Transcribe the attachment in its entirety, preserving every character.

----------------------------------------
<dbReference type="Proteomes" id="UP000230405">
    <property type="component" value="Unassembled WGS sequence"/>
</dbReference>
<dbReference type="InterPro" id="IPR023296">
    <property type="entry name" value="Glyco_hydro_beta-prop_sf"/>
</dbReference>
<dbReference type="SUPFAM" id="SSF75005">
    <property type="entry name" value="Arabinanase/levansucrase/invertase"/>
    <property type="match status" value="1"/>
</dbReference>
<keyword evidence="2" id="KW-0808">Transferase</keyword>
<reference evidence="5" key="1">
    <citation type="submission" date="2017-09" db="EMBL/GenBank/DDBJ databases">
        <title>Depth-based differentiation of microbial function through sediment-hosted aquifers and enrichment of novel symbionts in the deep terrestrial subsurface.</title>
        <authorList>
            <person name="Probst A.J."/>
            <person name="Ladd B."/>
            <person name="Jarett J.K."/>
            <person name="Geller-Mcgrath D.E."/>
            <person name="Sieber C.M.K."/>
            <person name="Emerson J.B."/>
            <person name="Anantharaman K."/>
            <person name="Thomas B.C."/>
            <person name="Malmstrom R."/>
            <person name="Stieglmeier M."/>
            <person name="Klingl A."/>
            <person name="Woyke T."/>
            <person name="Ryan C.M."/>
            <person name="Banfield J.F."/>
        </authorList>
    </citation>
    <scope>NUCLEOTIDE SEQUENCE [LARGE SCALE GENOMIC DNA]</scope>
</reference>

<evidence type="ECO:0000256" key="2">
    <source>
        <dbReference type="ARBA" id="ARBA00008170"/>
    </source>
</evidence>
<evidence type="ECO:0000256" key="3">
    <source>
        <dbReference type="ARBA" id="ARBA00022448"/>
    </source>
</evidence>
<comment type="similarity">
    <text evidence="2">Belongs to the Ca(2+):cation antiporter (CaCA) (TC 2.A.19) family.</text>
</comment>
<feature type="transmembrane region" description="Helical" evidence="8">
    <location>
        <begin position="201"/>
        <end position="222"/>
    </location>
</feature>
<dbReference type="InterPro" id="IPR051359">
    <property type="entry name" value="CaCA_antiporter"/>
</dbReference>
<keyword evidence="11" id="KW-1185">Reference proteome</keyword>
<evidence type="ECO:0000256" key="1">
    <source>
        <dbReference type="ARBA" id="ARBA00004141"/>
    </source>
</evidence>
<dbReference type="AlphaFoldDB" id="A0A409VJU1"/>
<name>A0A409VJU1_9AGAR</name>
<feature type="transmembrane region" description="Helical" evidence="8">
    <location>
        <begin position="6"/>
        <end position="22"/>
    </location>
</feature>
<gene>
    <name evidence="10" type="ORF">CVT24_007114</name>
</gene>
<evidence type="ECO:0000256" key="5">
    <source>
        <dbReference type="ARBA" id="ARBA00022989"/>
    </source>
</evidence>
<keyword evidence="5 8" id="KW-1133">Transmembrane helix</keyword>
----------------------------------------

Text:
<dbReference type="Proteomes" id="UP000230405">
    <property type="component" value="Unassembled WGS sequence"/>
</dbReference>
<dbReference type="InterPro" id="IPR023296">
    <property type="entry name" value="Glyco_hydro_beta-prop_sf"/>
</dbReference>
<dbReference type="SUPFAM" id="SSF75005">
    <property type="entry name" value="Arabinanase/levansucrase/invertase"/>
    <property type="match status" value="1"/>
</dbReference>
<keyword evidence="2" id="KW-0808">Transferase</keyword>
<reference evidence="5" key="1">
    <citation type="submission" date="2017-09" db="EMBL/GenBank/DDBJ databases">
        <title>Depth-based differentiation of microbial function through sediment-hosted aquifers and enrichment of novel symbionts in the deep terrestrial subsurface.</title>
        <authorList>
            <person name="Probst A.J."/>
            <person name="Ladd B."/>
            <person name="Jarett J.K."/>
            <person name="Geller-Mcgrath D.E."/>
            <person name="Sieber C.M.K."/>
            <person name="Emerson J.B."/>
            <person name="Anantharaman K."/>
            <person name="Thomas B.C."/>
            <person name="Malmstrom R."/>
            <person name="Stieglmeier M."/>
            <person name="Klingl A."/>
            <person name="Woyke T."/>
            <person name="Ryan C.M."/>
            <person name="Banfield J.F."/>
        </authorList>
    </citation>
    <scope>NUCLEOTIDE SEQUENCE [LARGE SCALE GENOMIC DNA]</scope>
</reference>

<evidence type="ECO:0000256" key="2">
    <source>
        <dbReference type="ARBA" id="ARBA00008170"/>
    </source>
</evidence>
<evidence type="ECO:0000256" key="3">
    <source>
        <dbReference type="ARBA" id="ARBA00022448"/>
    </source>
</evidence>
<comment type="similarity">
    <text evidence="2">Belongs to the Ca(2+):cation antiporter (CaCA) (TC 2.A.19) family.</text>
</comment>
<feature type="transmembrane region" description="Helical" evidence="8">
    <location>
        <begin position="201"/>
        <end position="222"/>
    </location>
</feature>
<dbReference type="InterPro" id="IPR051359">
    <property type="entry name" value="CaCA_antiporter"/>
</dbReference>
<keyword evidence="11" id="KW-1185">Reference proteome</keyword>
<evidence type="ECO:0000256" key="1">
    <source>
        <dbReference type="ARBA" id="ARBA00004141"/>
    </source>
</evidence>
<dbReference type="AlphaFoldDB" id="A0A409VJU1"/>
<name>A0A409VJU1_9AGAR</name>
<feature type="transmembrane region" description="Helical" evidence="8">
    <location>
        <begin position="6"/>
        <end position="22"/>
    </location>
</feature>
<gene>
    <name evidence="10" type="ORF">CVT24_007114</name>
</gene>
<evidence type="ECO:0000256" key="5">
    <source>
        <dbReference type="ARBA" id="ARBA00022989"/>
    </source>
</evidence>
<keyword evidence="5 8" id="KW-1133">Transmembrane helix</keyword>